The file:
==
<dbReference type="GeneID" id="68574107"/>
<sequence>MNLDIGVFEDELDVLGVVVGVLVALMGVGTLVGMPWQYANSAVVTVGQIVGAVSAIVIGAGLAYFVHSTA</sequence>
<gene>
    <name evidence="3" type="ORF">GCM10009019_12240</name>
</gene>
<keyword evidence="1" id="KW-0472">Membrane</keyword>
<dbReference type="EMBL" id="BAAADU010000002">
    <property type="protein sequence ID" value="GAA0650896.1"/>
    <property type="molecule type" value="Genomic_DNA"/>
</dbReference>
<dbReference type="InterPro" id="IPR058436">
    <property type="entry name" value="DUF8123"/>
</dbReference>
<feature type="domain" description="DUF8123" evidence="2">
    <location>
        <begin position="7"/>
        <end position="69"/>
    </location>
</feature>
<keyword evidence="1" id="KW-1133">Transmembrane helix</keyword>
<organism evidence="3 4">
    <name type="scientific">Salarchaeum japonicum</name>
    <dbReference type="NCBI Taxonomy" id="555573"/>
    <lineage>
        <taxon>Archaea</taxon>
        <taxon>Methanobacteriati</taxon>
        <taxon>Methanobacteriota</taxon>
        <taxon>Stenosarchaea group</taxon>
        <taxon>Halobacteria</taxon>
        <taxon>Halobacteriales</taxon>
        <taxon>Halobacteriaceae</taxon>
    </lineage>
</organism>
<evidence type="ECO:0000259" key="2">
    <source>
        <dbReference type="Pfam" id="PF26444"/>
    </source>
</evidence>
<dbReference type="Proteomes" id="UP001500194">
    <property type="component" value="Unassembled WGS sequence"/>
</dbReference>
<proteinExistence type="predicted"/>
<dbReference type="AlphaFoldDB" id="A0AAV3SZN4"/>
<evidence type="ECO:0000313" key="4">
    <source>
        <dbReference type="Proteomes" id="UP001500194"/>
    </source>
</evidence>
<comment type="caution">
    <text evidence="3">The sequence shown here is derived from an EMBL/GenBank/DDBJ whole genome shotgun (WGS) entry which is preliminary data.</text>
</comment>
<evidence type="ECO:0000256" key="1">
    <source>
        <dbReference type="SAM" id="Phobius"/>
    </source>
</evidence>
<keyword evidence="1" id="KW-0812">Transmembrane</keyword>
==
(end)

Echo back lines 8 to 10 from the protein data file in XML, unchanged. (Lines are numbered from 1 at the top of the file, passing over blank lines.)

    <property type="protein sequence ID" value="GAA0650896.1"/>
    <property type="molecule type" value="Genomic_DNA"/>
</dbReference>